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#51 acadiel OFFLINE  

acadiel

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Posted Sat Apr 21, 2018 8:17 AM

Awesome!  Great job!

 

Hey, we not only have accurate preserved backups of these programs now, we have also improved the floppy emulation!  I call that a win.

 

So... now that we know the HFE Format contains enough of the data to get these programs to run, can we actually transform these into PC99 .DSK (track) format and keep the protection intact?



#52 mizapf ONLINE  

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Posted Sat Apr 21, 2018 9:05 AM

So... now that we know the HFE Format contains enough of the data to get these programs to run, can we actually transform these into PC99 .DSK (track) format and keep the protection intact?

 

I'm inclined to say yes (on even minutes) and no (on odd minutes); at least this is what I just experienced. I have to think about that a bit longer.

 

The problem is that PC99 is less powerful than the HFE format. In particular, although the address marks (AM) are contained in PC99, they do not "smell" like AMs. The problem is that the specific nature of AMs are the clock bits, and these are not preserved in PC99. An IDAM looks like "FE" when read as data, but some clock bits are missing. This allows the controller to find the marks on the track and to tell them apart from FE values that are ordinary data. The DAM (Data AM) looks like "FB", but again with special clock bits, and it is immediately followed by sector contents. Suppose that the first byte of the sector is also FB; in that case we cannot decide which one to take as DAM.

 

Therefore, the PC99 format makes assumptions where these AMs are located in the track. When you add a single byte at the beginning, the whole track will become unreadable, because the AMs have moved.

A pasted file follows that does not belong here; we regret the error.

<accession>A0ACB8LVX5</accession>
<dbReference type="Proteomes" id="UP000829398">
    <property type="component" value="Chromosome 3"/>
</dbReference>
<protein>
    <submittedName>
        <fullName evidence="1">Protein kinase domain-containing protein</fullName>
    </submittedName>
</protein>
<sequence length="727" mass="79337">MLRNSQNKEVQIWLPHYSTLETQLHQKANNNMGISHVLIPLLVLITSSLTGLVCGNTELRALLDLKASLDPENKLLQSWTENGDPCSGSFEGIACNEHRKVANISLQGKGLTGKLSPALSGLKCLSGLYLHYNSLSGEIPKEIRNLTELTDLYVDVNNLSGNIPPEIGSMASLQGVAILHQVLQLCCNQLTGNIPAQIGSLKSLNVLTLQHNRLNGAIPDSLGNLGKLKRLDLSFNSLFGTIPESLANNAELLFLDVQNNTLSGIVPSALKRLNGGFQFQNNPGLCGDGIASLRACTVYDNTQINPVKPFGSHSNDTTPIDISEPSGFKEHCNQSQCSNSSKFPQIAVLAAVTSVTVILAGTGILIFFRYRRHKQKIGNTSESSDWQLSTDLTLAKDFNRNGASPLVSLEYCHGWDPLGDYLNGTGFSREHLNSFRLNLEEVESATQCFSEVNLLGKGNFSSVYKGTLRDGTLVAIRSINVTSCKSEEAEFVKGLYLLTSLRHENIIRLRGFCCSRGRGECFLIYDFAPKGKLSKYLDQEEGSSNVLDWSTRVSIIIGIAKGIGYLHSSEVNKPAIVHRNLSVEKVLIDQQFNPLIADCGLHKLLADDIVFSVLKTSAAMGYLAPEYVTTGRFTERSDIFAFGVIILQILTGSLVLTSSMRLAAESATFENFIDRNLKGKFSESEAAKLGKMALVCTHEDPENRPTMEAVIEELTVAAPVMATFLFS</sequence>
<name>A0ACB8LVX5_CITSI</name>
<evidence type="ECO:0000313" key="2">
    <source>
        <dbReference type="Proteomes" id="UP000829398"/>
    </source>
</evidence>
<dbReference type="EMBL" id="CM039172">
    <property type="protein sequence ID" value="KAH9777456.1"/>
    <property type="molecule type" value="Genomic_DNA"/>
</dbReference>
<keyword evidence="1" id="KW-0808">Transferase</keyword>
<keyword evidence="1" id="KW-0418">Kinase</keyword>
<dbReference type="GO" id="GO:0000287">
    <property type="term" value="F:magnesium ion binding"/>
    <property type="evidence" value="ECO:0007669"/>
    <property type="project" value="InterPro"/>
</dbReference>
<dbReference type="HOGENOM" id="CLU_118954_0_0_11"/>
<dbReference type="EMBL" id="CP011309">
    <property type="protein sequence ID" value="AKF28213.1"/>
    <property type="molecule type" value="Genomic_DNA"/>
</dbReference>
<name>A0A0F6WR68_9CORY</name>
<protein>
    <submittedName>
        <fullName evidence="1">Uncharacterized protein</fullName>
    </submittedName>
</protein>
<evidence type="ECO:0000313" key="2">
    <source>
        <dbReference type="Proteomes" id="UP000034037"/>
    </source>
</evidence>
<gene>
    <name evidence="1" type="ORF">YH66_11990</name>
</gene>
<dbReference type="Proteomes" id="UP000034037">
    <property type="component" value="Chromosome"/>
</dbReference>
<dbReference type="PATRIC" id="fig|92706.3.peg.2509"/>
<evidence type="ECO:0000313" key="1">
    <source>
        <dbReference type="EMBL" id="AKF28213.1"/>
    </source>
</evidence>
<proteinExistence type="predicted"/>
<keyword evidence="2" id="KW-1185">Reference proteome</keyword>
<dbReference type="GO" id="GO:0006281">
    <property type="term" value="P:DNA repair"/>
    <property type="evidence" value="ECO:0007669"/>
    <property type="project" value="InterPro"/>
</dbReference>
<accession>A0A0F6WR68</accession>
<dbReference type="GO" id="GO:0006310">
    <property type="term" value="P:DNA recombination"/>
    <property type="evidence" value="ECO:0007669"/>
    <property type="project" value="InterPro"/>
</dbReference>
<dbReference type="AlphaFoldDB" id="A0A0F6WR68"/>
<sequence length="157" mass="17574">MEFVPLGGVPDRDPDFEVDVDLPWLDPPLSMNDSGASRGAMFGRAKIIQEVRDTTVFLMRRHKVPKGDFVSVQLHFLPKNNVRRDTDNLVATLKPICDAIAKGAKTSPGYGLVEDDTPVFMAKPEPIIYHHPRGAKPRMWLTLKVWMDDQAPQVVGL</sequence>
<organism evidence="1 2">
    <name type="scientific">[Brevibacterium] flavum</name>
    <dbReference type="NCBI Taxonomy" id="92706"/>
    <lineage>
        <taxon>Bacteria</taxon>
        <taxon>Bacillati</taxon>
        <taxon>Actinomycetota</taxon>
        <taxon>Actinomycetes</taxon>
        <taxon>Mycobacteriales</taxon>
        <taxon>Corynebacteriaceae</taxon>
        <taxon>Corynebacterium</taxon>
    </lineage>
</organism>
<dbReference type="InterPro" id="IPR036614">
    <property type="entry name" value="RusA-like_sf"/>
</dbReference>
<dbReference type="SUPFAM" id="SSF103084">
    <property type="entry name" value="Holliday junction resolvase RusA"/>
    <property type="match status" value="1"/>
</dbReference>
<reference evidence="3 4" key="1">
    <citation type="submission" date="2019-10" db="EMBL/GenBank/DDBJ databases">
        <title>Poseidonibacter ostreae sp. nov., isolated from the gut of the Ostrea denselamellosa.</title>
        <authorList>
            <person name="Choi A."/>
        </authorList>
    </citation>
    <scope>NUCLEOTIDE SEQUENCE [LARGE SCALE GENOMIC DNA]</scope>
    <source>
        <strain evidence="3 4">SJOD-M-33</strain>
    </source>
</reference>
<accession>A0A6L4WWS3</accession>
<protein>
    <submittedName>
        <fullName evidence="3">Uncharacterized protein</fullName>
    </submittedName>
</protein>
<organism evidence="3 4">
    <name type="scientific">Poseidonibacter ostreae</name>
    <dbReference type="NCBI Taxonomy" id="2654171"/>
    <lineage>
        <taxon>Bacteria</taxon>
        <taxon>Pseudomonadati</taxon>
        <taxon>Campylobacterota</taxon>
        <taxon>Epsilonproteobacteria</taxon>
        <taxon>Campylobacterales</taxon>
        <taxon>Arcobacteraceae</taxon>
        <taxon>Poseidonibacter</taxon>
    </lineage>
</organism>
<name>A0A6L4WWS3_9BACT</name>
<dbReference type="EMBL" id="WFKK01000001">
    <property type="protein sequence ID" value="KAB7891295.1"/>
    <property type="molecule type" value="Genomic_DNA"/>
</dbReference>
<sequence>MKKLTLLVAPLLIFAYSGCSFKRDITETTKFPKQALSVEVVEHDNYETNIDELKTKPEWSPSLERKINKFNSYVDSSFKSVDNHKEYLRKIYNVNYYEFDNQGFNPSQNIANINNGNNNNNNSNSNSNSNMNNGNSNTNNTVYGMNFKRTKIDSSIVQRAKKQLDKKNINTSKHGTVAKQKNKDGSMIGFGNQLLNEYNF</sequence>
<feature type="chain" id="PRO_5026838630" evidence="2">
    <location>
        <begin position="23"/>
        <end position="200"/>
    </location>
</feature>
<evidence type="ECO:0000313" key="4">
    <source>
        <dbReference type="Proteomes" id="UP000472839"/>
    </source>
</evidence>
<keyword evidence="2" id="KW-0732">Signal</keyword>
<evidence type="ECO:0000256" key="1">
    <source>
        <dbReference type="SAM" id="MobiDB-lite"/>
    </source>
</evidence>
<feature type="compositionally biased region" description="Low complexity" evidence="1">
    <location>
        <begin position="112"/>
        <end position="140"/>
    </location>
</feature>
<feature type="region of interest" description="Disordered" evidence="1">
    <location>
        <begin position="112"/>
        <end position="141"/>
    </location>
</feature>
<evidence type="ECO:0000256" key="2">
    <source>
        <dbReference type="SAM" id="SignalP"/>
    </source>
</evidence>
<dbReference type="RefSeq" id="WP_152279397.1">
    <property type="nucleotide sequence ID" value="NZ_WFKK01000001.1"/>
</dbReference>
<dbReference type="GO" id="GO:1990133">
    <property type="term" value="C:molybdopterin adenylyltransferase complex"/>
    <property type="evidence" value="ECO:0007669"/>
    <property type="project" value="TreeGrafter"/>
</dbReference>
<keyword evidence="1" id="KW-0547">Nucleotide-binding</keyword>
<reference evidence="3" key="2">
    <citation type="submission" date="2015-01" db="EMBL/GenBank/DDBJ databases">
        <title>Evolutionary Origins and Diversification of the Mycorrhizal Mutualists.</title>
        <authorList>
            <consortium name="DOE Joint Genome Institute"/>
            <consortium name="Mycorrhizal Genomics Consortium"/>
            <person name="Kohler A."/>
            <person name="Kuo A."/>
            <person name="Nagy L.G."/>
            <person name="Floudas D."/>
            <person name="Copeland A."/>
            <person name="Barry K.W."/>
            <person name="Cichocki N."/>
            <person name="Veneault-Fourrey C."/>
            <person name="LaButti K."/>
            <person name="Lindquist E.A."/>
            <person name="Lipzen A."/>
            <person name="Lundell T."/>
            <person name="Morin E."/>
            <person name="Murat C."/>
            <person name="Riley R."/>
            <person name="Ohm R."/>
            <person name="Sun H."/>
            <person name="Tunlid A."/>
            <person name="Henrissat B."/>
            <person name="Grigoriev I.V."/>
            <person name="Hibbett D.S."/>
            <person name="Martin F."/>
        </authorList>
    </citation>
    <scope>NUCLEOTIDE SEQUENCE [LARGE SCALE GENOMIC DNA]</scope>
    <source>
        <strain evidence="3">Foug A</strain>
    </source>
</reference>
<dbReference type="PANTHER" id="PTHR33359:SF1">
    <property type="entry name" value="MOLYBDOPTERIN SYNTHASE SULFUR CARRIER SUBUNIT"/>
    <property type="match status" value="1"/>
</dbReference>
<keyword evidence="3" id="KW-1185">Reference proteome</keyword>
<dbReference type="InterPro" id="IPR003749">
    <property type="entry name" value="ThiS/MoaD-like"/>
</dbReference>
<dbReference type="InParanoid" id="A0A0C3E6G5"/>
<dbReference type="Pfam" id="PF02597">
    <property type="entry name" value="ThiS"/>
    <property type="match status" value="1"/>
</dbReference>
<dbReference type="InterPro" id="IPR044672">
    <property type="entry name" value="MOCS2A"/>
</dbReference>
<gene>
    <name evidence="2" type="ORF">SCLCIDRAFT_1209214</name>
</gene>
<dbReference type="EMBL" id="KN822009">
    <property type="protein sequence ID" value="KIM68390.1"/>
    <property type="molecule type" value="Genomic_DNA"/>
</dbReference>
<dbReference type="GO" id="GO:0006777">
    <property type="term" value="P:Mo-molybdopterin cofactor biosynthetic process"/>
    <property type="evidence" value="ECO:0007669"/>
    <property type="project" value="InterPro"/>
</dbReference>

It is not so much an issue of the 1K sectors (this would be detected when reading, because the size is recorded in the header) but of the special tracks. You saw that is it essential that the AM are found on these special tracks as well.

 

I guess it would be easier to patch the loader instead.



#53 acadiel OFFLINE  

acadiel

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Posted Sat Apr 21, 2018 11:05 AM

 

I'm inclined to say yes (on even minutes) and no (on odd minutes); at least this is what I just experienced. I have to think about that a bit longer.

 

The problem is that PC99 is less powerful than the HFE format. In particular, although the address marks (AM) are contained in PC99, they do not "smell" like AMs. The problem is that the specific nature of AMs are the clock bits, and these are not preserved in PC99. An IDAM looks like "FE" when read as data, but some clock bits are missing. This allows the controller to find the marks on the track and to tell them apart from FE values that are ordinary data. The DAM (Data AM) looks like "FB", but again with special clock bits, and it is immediately followed by sector contents. Suppose that the first byte of the sector is also FB; in that case we cannot decide which one to take as DAM.

 

Therefore, the PC99 format makes assumptions where these AMs are located in the track. When you add a single byte at the beginning, the whole track will become unreadable, because the AMs have moved.

 

It is not so much an issue of the 1K sectors (this would be detected when reading, because the size is recorded in the header) but of the special tracks. You saw that is it essential that the AM are found on these special tracks as well.

 

I guess it would be easier to patch the loader instead.

 

Loader = Easy.  We have the source for DiskAssembler and Explorer.  Falcor is removing some of the copyright protection checks and going to re-assemble it all into EA/5 files that we can put into a cartridge image.  He will also probably put the title screen back into the unprotected binaries, as that was a loader function.

 

Advanced Diagnostics, we do *not* have the source code for.  It also needs to read some preference files off a diskette (which, I supposed, you can hard code somehow).  That one will be more difficult to re-assemble without the source code, unless Falcor and I can find the original author, and he still has the source code.   We have proven that the 'memory image' of Advanced Diagnostics does not work on every system because of the setup that was performed in the protected loader (i.e. it writes to scratch pad and has AORG's in strange places and sets up the scratch pad data up according to a QI or non QI system and the type of disk controller).   So, we can get it, but you will have to find all the booby traps.  At least with a working HFE you can closely examine it with the debugger and see what it's doing.



#54 mizapf ONLINE  

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Posted Sat Apr 21, 2018 11:09 AM

Try to disassemble with TIMT, using symbolic disassembly. This will take some time and needs a lot of adjustment around DATA and TEXT, but you will ultimately get a useful source code. If we cannot access the object code, we can still log the transfer in MAME.






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